Consumers Give Themselves Permission to Indulge

Danielle Romano
Managing Editor
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NATIONAL REPORT — Although today’s consumers are growing more health-conscious in their food choices, they are giving themselves permission to enjoy indulgent sweet and savory snacks from time to time, seeking moderation in their diets.

"The role of snack food is changing in different ways in reaction to Americans' desire for balance, portable snack foods, and holistic wellness," said David Portalatin, food industry advisor for New York-based The NPD Group and author of Eating Patterns in America. "It's no longer about depriving yourself of something you enjoy eating. Today, it's about giving yourself permission to eat indulgent snack foods in moderation."

Snacking has always been prevalent, but more recently, there’s been an uptick in frequency with the average person snacking multiple times a day.

Research from market intelligence firm Mintel shows that approximately 50 percent of Americans say the top reason they snack is to treat themselves, and more than one-quarter (28 percent) agree that taste is more important than health when choosing a snack.

Snacking for self-care also is a top motivator, as nearly two in five consumers (37 percent) say they snack to give themselves a break during the day, and 24 percent snack to relieve stress.

Timing Matters

A majority of people say snacks are just as important to their mental (71 percent) and emotional (70 percent) wellbeing as their physical wellbeing, according to Mondelēz International's first-ever State of Snacking report. And 77 percent of consumers agree that there is a time and a place for a healthy snack, and a time and a place for an indulgent one.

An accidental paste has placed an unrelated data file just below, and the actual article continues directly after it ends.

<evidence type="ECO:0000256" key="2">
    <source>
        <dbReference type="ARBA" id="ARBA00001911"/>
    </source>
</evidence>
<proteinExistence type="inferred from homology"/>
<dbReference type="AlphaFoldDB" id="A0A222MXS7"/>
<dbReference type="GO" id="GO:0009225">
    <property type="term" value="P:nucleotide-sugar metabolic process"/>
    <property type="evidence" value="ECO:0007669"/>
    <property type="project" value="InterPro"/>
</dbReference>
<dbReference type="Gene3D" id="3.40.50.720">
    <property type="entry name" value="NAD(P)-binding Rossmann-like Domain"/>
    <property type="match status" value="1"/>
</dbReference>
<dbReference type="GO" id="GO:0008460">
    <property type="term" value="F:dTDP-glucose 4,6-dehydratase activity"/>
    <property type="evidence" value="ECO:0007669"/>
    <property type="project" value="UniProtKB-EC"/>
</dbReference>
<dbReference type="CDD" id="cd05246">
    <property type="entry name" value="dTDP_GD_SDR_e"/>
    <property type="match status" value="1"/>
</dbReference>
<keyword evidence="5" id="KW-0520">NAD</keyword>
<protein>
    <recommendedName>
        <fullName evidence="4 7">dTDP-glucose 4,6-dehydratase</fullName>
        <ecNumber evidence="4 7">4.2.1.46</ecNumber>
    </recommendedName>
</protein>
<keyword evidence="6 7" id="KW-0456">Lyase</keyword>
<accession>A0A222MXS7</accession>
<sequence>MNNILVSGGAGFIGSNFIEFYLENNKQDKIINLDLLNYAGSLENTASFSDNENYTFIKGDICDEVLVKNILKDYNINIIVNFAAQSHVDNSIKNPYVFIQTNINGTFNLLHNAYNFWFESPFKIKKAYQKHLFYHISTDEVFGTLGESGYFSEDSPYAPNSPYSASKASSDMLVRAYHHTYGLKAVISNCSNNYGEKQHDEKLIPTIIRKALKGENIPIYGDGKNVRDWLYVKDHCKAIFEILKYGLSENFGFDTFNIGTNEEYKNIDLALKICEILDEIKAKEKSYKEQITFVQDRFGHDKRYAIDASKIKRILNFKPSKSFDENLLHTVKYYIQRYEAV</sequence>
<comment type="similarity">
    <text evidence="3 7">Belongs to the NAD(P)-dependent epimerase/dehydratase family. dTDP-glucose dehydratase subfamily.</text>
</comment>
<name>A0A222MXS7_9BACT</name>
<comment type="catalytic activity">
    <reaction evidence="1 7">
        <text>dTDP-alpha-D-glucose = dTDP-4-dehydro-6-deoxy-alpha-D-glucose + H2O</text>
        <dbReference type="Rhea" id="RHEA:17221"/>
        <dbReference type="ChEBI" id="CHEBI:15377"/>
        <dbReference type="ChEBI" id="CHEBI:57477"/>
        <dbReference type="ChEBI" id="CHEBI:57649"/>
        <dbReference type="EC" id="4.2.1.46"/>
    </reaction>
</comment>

Permissible snack indulgence for most consumers tends to happen later in the day, either as a dinner or late-evening snack.

When rewarding themselves, consumers typically look for more indulgent offerings; however, it’s important to note that indulgence could be sweet or savory. We know as the day progresses that indulgence and cravings take stronger hold,” explained Stefanie Nolby, global consumer insights manager for General Mills Convenience and Foodservice. “When we did some research around the rewarding of oneself, we learned that evening time is when that really happened. It was after the bulk of their day that consumers wanted to reward themselves (if a good day) or repair (after a bad day).”

Indulgence has been growing in the morning, though, whereas midday and dinnertime indulgent snacking has been flat or declining. Breakfast tends to be an on-the-go behavior, and snack foods offer the speed and portability needed in the morning.

Overall, snack food eating occasions that are driven by a need for favorites, cravings or the need to reward oneself — which typically involve the more indulgent snack foods — will continue to grow over the next five years, according to NPD’s Future of Snacking report.